My mother calls something a “Rear Window experience” when it fails to live up to great expectations (“I’m excited to take you to this restaurant. Sure hope it’s not a Rear Window experience”). She’s never gotten over the time she force-fed my younger sister and me the Hitchcock classic—after much, much buildup—and our teenaged selves failed to be dazzled by James Stewart’s and Grace Kelly’s tense, two-hour verbal tennis match. We were whiny and eye-roll-y and eager for something to happen already.
Several years later at university, I took a Hitchcock course from a teacher who was not my mother, and Rear Window—go figure—suddenly morphed into the most brilliant movie I’d ever seen. (Sorry Mama, you’re always right, et cetera). The movie was the crux of the syllabus and I grew obsessed with its witty screenplay, glamorous costuming and subtle critiques of condo-facilitated voyeurism.
I think of the film often in my ground floor Florence apartment, which was rented to me “partially furnished”—the sweet spot for foreign-born people with 4+4 contracts. (It means you can forego things like Byzantine Jesus prints in the boudoir, but don’t have to buy your own refrigerator.) A hobbit-sized coffee table was included with my partially furnished flat; fun little extras like a bed and curtains to cover the street-facing window were not.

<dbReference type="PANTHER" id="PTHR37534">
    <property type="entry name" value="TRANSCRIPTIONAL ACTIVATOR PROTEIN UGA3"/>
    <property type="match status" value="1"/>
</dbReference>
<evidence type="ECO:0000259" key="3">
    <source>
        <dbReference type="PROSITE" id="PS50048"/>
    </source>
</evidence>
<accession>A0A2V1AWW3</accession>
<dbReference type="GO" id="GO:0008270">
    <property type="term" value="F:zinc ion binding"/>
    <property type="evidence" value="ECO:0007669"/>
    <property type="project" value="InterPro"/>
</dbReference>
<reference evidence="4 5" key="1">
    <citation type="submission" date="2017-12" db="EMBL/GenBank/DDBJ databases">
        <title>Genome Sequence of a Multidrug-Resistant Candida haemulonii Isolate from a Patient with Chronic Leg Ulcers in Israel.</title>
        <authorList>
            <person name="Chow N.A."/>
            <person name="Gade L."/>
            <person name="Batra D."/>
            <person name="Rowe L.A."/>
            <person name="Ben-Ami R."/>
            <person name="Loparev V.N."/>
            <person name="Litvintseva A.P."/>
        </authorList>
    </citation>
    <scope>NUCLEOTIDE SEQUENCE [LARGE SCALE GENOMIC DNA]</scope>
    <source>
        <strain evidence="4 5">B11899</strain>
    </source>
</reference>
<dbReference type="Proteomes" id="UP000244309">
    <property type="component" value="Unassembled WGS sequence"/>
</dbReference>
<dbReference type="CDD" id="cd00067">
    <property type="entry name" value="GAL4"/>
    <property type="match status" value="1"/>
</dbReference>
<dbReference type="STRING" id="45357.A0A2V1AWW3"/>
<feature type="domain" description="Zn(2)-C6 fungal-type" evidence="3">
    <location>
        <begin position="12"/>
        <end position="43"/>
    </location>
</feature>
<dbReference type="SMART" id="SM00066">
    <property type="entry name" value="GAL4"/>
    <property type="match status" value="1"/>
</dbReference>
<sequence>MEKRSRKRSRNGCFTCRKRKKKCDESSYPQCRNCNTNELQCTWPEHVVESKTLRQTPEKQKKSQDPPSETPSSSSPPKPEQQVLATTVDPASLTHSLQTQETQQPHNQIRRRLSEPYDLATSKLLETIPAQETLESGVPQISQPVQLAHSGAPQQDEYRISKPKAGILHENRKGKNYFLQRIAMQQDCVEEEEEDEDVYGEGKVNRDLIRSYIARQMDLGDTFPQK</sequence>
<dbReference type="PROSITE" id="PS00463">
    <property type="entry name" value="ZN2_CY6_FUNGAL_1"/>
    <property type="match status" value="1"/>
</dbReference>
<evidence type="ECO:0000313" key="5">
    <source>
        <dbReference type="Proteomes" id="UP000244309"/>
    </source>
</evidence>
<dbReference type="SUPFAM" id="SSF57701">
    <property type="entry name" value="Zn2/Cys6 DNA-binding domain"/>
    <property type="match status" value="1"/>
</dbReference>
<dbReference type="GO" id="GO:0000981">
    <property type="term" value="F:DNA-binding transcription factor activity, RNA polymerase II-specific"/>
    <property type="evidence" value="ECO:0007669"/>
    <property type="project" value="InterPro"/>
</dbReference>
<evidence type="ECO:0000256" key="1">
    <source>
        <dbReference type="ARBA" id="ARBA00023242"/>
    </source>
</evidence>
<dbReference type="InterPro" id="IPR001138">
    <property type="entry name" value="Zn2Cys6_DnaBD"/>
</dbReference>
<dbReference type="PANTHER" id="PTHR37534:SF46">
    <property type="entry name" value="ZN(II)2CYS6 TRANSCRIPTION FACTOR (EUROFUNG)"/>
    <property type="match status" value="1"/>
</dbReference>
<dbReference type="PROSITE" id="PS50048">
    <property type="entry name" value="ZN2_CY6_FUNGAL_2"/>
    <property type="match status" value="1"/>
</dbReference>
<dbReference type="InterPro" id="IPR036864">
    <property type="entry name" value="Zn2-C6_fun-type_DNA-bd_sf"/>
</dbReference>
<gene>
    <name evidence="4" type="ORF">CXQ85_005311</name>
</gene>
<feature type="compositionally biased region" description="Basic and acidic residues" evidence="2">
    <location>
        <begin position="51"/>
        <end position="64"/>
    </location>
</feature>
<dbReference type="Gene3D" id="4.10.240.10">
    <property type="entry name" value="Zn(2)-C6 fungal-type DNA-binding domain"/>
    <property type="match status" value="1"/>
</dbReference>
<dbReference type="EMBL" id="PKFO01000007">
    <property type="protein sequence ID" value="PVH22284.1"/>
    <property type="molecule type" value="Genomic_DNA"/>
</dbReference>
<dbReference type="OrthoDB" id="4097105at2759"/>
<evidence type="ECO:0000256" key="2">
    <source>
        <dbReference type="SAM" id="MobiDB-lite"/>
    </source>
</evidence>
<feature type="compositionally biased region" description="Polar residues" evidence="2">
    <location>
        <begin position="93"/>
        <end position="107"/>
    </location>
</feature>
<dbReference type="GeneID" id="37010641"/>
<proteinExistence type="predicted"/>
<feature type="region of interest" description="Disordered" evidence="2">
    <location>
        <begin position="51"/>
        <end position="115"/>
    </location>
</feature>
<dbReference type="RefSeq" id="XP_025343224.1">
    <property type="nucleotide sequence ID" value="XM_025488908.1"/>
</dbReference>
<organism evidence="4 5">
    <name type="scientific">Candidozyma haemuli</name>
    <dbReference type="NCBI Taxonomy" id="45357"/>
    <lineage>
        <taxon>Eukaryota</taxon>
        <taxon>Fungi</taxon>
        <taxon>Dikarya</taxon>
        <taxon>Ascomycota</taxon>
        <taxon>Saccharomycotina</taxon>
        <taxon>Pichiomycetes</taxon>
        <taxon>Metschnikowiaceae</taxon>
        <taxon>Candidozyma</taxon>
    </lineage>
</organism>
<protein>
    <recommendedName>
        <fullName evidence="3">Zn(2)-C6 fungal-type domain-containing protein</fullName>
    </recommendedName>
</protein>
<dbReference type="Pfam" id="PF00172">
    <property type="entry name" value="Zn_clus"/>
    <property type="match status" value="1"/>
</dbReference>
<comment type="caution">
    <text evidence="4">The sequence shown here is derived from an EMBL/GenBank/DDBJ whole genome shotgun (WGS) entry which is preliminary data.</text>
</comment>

Due to a lethal combination of aesthetic indecision and what Buzzfeed’s Anne Helen Petersen termed “errand paralysis”, I’ve still not bothered to buy and hang window treatments. Any view inside my place is obstructed by sunlight (or shutters, come nightfall). In moments of passing paranoia, though, I imagine a boredom-ridden, binocular-toting, wheelchair-bound Giacomo Stewart watching across the way, waiting to implicate me in a murder. Sadly, if I do have a Tuscan peeping Tommaso, I’ve been a pretty boring study of late: sorting laundry, petting my dog or, in the wildest of worst-case scenarios, falling asleep before closing shutters and clicking off lights. Watching me would be a “Rear Window experience”, basically. From the front.
Read all the Rental Diaries here.